“There’s an elephant in church!”

Imagine the scene at Sunday Mass. A child cries out “Mommy, there is an elephant in church!” And people are talking about this elephant. In today’s church, there are certainly many people talking about the elephant of clerical sexual abuse and coverup. But are we all talking about the same thing?

6 Blind Men “See” an Elephant

There is an ancient story that might help us see.

Once upon a time, there lived six blind men in a village. One day the villagers told them, “Hey, there is an elephant in the village today.” They had no idea what an elephant is. They decided, “Even though we would not be able to see it, let us go and feel it anyway.”All of them went where the elephant was. Everyone of them touched the elephant.

“Hey, the elephant is a pillar,” said the first man who touched his leg.
“Oh, no! it is like a rope,” said the second man who touched the tail.
“Oh, no! it is like a thick branch of a tree,” said the third man who touched the trunk of the elephant.
“It is like a big hand fan” said the fourth man who touched the ear of the elephant.
“It is like a huge wall,” said the fifth man who touched the belly of the elephant.
“It is like a solid pipe,” Said the sixth man who touched the tusk of the elephant.

They began to argue about the elephant and each insisted that he was right. A wise man was passing by asked them, “What is the matter?” With great certitude, each one of them told what he thought the elephant was like.

The wise man calmly explained to them, “All of you are right. The reason every one of you is telling it differently because each one of you touched the different part of the elephant. So, actually, the elephant has all those features what you all said.”

The moral of the story is that there may be some truth to what someone says. Sometimes we can see that truth and sometimes not because they may have different experiences. So, rather than arguing like the blind men, maybe we should say, “Maybe you have your reasons.”  and try to understand what I have missed. I suspect it would give us a fuller picture.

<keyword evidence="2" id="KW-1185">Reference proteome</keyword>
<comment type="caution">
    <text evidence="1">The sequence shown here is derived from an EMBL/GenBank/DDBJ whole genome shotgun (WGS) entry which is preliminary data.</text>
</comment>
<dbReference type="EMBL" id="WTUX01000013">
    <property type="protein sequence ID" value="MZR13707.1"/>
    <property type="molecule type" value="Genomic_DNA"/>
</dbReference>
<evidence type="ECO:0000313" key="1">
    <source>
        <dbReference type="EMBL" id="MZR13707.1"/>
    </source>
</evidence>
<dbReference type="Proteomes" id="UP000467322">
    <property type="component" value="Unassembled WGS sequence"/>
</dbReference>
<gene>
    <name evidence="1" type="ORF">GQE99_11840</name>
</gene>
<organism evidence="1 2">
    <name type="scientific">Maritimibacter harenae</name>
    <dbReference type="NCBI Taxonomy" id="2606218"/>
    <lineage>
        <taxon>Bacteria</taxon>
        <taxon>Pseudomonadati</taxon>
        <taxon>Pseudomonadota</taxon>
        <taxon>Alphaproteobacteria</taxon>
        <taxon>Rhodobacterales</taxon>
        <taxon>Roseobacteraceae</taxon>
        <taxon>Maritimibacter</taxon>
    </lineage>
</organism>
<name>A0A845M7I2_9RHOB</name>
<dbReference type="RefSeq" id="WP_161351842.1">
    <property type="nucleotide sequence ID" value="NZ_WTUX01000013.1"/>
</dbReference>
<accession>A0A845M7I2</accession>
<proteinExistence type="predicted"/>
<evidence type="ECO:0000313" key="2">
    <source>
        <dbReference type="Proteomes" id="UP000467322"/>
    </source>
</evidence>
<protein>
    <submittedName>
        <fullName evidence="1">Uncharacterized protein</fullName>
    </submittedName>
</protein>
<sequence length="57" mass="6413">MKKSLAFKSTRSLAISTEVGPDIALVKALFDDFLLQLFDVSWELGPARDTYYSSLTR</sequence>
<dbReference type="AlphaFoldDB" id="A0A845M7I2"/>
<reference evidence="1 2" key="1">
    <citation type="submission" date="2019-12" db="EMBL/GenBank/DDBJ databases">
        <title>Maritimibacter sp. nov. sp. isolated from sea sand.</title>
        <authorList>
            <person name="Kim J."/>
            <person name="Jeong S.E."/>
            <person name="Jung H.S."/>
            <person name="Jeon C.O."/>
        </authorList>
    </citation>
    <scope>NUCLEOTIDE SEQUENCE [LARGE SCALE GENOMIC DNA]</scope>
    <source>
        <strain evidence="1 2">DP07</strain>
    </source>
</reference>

The scandals of clergy sexual abuse and justice

It seems to me we must talk about the many scandals of clergy sexual abuse.

  • There is the horror of what happened to the victims and how it affects the rest life of their life.
  • There is the scandal of those who should have known or actually may have known and done little or nothing. Bystander guilt takes many forms.
  • There is the scandal of judging every priest or bishop guilty by association.  The majority of priests or bishops are just as horrified, if not more so than others.

There are many questions related to justice. The traditional questions are

  • What laws have been broken?
  • Who did it?
  • What do the offender(s) deserve?

But justice also asks questions about

  • Who has been hurt? The obvious and not so obvious victims.
  • What are their needs?
  • Whose obligations are these?
  • What are the causes?
  • Who has a stake in the situation?
  • What is the appropriate process to involve stakeholders in an effort to address causes and put things right?

The Question of Focus

It is clear to me from what I have experienced and read so far that each of us has different experiences of the elephant in church. That experience seems to focus light on one or other of the questions.

As I have written elsewhere I have walked with victims and abusers, guilty bystanders and those whose only guilt is by association. At this point, my main question is “What would Jesus Do”?

He responded in a variety of ways to hypocrisy and other sins – overthrowing tables, writing in the sand,  forgiving criminals on the cross, asking questions about who went away from the temple justified, waking with and eating with sinners, cursing the barren fig tree, figuratively hanging millstones around necks, etc. In more than one situation he rebuked his angry apostles even when they drew the sword to defend him. He challenged all to think not as humans do but as God does.

As the wise man implied he had his reasons for each situation. His message was that God loves each and every one of us sinners… even as he challenges and invites us to grow.

What Is Your Focus?

What part of the problem have I experienced most directly?
Have I listened to those who have experienced other aspects of the problem?
When I pray about this am I telling God what to do or listening for God to speak?

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